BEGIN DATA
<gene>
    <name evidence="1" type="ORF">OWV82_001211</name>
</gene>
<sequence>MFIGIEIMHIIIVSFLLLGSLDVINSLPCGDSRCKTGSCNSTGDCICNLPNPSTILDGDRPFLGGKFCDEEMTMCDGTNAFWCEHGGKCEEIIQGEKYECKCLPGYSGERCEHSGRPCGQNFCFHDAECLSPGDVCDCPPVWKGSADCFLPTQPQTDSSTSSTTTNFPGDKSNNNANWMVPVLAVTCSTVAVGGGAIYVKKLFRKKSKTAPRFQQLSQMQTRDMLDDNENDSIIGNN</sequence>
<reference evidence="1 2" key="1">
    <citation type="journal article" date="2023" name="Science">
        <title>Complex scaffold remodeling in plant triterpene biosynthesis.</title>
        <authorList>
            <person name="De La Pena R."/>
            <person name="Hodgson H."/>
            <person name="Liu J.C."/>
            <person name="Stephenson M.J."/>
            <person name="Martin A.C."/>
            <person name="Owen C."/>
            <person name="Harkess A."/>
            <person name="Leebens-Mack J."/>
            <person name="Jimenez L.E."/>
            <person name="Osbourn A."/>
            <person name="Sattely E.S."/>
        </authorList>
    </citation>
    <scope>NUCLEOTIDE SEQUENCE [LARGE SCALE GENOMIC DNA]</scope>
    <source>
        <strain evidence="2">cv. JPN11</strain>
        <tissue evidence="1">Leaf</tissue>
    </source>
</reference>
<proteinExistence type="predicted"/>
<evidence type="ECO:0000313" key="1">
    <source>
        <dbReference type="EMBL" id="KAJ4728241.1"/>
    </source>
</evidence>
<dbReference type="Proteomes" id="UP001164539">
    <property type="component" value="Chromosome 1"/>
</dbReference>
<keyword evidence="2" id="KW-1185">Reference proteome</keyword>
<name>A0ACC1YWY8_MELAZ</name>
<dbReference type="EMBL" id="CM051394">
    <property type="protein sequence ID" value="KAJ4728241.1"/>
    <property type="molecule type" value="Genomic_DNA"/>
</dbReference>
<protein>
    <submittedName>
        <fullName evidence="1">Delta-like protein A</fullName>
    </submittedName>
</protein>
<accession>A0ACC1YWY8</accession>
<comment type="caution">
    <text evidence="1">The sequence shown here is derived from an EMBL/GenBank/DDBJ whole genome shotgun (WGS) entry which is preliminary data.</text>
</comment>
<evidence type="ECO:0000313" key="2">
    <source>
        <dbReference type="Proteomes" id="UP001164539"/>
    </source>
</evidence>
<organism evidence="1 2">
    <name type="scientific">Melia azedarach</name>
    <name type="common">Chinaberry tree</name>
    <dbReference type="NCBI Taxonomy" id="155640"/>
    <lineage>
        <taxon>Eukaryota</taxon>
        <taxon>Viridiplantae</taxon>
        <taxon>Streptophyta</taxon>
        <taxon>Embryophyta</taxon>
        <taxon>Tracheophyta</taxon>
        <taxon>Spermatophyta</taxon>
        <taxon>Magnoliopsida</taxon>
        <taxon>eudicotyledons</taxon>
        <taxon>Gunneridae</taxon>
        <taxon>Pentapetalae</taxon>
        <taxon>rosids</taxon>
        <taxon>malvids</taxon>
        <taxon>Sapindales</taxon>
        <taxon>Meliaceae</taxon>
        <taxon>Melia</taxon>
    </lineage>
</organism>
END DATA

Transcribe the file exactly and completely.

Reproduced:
<gene>
    <name evidence="1" type="ORF">OWV82_001211</name>
</gene>
<sequence>MFIGIEIMHIIIVSFLLLGSLDVINSLPCGDSRCKTGSCNSTGDCICNLPNPSTILDGDRPFLGGKFCDEEMTMCDGTNAFWCEHGGKCEEIIQGEKYECKCLPGYSGERCEHSGRPCGQNFCFHDAECLSPGDVCDCPPVWKGSADCFLPTQPQTDSSTSSTTTNFPGDKSNNNANWMVPVLAVTCSTVAVGGGAIYVKKLFRKKSKTAPRFQQLSQMQTRDMLDDNENDSIIGNN</sequence>
<reference evidence="1 2" key="1">
    <citation type="journal article" date="2023" name="Science">
        <title>Complex scaffold remodeling in plant triterpene biosynthesis.</title>
        <authorList>
            <person name="De La Pena R."/>
            <person name="Hodgson H."/>
            <person name="Liu J.C."/>
            <person name="Stephenson M.J."/>
            <person name="Martin A.C."/>
            <person name="Owen C."/>
            <person name="Harkess A."/>
            <person name="Leebens-Mack J."/>
            <person name="Jimenez L.E."/>
            <person name="Osbourn A."/>
            <person name="Sattely E.S."/>
        </authorList>
    </citation>
    <scope>NUCLEOTIDE SEQUENCE [LARGE SCALE GENOMIC DNA]</scope>
    <source>
        <strain evidence="2">cv. JPN11</strain>
        <tissue evidence="1">Leaf</tissue>
    </source>
</reference>
<proteinExistence type="predicted"/>
<evidence type="ECO:0000313" key="1">
    <source>
        <dbReference type="EMBL" id="KAJ4728241.1"/>
    </source>
</evidence>
<dbReference type="Proteomes" id="UP001164539">
    <property type="component" value="Chromosome 1"/>
</dbReference>
<keyword evidence="2" id="KW-1185">Reference proteome</keyword>
<name>A0ACC1YWY8_MELAZ</name>
<dbReference type="EMBL" id="CM051394">
    <property type="protein sequence ID" value="KAJ4728241.1"/>
    <property type="molecule type" value="Genomic_DNA"/>
</dbReference>
<protein>
    <submittedName>
        <fullName evidence="1">Delta-like protein A</fullName>
    </submittedName>
</protein>
<accession>A0ACC1YWY8</accession>
<comment type="caution">
    <text evidence="1">The sequence shown here is derived from an EMBL/GenBank/DDBJ whole genome shotgun (WGS) entry which is preliminary data.</text>
</comment>
<evidence type="ECO:0000313" key="2">
    <source>
        <dbReference type="Proteomes" id="UP001164539"/>
    </source>
</evidence>
<organism evidence="1 2">
    <name type="scientific">Melia azedarach</name>
    <name type="common">Chinaberry tree</name>
    <dbReference type="NCBI Taxonomy" id="155640"/>
    <lineage>
        <taxon>Eukaryota</taxon>
        <taxon>Viridiplantae</taxon>
        <taxon>Streptophyta</taxon>
        <taxon>Embryophyta</taxon>
        <taxon>Tracheophyta</taxon>
        <taxon>Spermatophyta</taxon>
        <taxon>Magnoliopsida</taxon>
        <taxon>eudicotyledons</taxon>
        <taxon>Gunneridae</taxon>
        <taxon>Pentapetalae</taxon>
        <taxon>rosids</taxon>
        <taxon>malvids</taxon>
        <taxon>Sapindales</taxon>
        <taxon>Meliaceae</taxon>
        <taxon>Melia</taxon>
    </lineage>
</organism>